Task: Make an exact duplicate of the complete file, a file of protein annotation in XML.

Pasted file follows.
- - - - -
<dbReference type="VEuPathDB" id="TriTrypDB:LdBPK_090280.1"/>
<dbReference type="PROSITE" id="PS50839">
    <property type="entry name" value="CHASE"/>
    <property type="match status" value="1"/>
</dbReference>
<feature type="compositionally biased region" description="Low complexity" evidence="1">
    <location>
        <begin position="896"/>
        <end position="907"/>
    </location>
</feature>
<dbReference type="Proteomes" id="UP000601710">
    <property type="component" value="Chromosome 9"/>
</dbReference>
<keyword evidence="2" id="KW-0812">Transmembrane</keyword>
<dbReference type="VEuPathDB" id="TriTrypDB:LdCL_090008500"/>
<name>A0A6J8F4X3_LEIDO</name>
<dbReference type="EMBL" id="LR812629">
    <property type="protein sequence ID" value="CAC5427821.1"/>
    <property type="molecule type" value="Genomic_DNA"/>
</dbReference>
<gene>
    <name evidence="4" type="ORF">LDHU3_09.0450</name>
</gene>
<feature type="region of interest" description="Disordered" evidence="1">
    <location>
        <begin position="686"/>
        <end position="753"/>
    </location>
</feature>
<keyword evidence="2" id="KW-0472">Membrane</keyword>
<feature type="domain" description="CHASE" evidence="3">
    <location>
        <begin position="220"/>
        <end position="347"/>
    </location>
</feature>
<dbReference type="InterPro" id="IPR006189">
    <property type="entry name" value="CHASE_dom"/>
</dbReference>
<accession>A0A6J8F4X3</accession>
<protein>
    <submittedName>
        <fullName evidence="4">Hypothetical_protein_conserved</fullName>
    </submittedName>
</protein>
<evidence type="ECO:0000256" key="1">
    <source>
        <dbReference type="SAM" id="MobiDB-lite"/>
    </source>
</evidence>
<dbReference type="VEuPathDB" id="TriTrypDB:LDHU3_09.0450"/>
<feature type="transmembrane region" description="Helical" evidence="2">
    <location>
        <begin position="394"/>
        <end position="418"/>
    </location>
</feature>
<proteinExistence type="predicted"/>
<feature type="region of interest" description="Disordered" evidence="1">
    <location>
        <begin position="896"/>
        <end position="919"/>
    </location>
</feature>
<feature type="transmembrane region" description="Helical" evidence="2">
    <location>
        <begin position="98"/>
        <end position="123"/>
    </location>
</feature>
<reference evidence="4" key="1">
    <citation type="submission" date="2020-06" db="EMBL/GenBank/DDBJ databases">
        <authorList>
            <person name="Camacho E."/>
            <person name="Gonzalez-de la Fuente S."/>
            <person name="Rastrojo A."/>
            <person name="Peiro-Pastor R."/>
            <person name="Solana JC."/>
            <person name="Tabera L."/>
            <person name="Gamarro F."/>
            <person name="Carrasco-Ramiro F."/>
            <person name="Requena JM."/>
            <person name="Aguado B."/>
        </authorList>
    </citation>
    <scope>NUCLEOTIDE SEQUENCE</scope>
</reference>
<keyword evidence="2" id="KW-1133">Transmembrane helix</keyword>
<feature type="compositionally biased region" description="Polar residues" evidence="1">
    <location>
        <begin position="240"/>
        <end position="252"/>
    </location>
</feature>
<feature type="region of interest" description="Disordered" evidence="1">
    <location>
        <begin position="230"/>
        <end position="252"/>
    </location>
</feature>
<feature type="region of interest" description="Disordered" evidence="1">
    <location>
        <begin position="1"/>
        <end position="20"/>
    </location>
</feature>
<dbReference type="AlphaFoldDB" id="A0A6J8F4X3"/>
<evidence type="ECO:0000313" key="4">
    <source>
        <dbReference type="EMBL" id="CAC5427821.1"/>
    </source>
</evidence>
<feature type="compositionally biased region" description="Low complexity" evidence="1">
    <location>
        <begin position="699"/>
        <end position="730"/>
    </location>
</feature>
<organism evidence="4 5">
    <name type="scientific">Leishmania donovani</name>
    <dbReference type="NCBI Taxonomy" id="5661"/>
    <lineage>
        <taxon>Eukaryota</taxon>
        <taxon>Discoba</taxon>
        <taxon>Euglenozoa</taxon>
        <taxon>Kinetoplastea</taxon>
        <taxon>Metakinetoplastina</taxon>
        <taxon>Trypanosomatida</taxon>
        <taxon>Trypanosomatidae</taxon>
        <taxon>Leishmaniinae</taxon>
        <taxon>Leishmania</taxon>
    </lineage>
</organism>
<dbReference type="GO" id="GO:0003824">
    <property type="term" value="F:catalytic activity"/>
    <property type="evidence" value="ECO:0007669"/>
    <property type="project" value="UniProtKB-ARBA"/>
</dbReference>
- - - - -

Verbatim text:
<dbReference type="VEuPathDB" id="TriTrypDB:LdBPK_090280.1"/>
<dbReference type="PROSITE" id="PS50839">
    <property type="entry name" value="CHASE"/>
    <property type="match status" value="1"/>
</dbReference>
<feature type="compositionally biased region" description="Low complexity" evidence="1">
    <location>
        <begin position="896"/>
        <end position="907"/>
    </location>
</feature>
<dbReference type="Proteomes" id="UP000601710">
    <property type="component" value="Chromosome 9"/>
</dbReference>
<keyword evidence="2" id="KW-0812">Transmembrane</keyword>
<dbReference type="VEuPathDB" id="TriTrypDB:LdCL_090008500"/>
<name>A0A6J8F4X3_LEIDO</name>
<dbReference type="EMBL" id="LR812629">
    <property type="protein sequence ID" value="CAC5427821.1"/>
    <property type="molecule type" value="Genomic_DNA"/>
</dbReference>
<gene>
    <name evidence="4" type="ORF">LDHU3_09.0450</name>
</gene>
<feature type="region of interest" description="Disordered" evidence="1">
    <location>
        <begin position="686"/>
        <end position="753"/>
    </location>
</feature>
<keyword evidence="2" id="KW-0472">Membrane</keyword>
<feature type="domain" description="CHASE" evidence="3">
    <location>
        <begin position="220"/>
        <end position="347"/>
    </location>
</feature>
<dbReference type="InterPro" id="IPR006189">
    <property type="entry name" value="CHASE_dom"/>
</dbReference>
<accession>A0A6J8F4X3</accession>
<protein>
    <submittedName>
        <fullName evidence="4">Hypothetical_protein_conserved</fullName>
    </submittedName>
</protein>
<evidence type="ECO:0000256" key="1">
    <source>
        <dbReference type="SAM" id="MobiDB-lite"/>
    </source>
</evidence>
<dbReference type="VEuPathDB" id="TriTrypDB:LDHU3_09.0450"/>
<feature type="transmembrane region" description="Helical" evidence="2">
    <location>
        <begin position="394"/>
        <end position="418"/>
    </location>
</feature>
<proteinExistence type="predicted"/>
<feature type="region of interest" description="Disordered" evidence="1">
    <location>
        <begin position="896"/>
        <end position="919"/>
    </location>
</feature>
<feature type="transmembrane region" description="Helical" evidence="2">
    <location>
        <begin position="98"/>
        <end position="123"/>
    </location>
</feature>
<reference evidence="4" key="1">
    <citation type="submission" date="2020-06" db="EMBL/GenBank/DDBJ databases">
        <authorList>
            <person name="Camacho E."/>
            <person name="Gonzalez-de la Fuente S."/>
            <person name="Rastrojo A."/>
            <person name="Peiro-Pastor R."/>
            <person name="Solana JC."/>
            <person name="Tabera L."/>
            <person name="Gamarro F."/>
            <person name="Carrasco-Ramiro F."/>
            <person name="Requena JM."/>
            <person name="Aguado B."/>
        </authorList>
    </citation>
    <scope>NUCLEOTIDE SEQUENCE</scope>
</reference>
<keyword evidence="2" id="KW-1133">Transmembrane helix</keyword>
<feature type="compositionally biased region" description="Polar residues" evidence="1">
    <location>
        <begin position="240"/>
        <end position="252"/>
    </location>
</feature>
<feature type="region of interest" description="Disordered" evidence="1">
    <location>
        <begin position="230"/>
        <end position="252"/>
    </location>
</feature>
<feature type="region of interest" description="Disordered" evidence="1">
    <location>
        <begin position="1"/>
        <end position="20"/>
    </location>
</feature>
<dbReference type="AlphaFoldDB" id="A0A6J8F4X3"/>
<evidence type="ECO:0000313" key="4">
    <source>
        <dbReference type="EMBL" id="CAC5427821.1"/>
    </source>
</evidence>
<feature type="compositionally biased region" description="Low complexity" evidence="1">
    <location>
        <begin position="699"/>
        <end position="730"/>
    </location>
</feature>
<organism evidence="4 5">
    <name type="scientific">Leishmania donovani</name>
    <dbReference type="NCBI Taxonomy" id="5661"/>
    <lineage>
        <taxon>Eukaryota</taxon>
        <taxon>Discoba</taxon>
        <taxon>Euglenozoa</taxon>
        <taxon>Kinetoplastea</taxon>
        <taxon>Metakinetoplastina</taxon>
        <taxon>Trypanosomatida</taxon>
        <taxon>Trypanosomatidae</taxon>
        <taxon>Leishmaniinae</taxon>
        <taxon>Leishmania</taxon>
    </lineage>
</organism>
<dbReference type="GO" id="GO:0003824">
    <property type="term" value="F:catalytic activity"/>
    <property type="evidence" value="ECO:0007669"/>
    <property type="project" value="UniProtKB-ARBA"/>
</dbReference>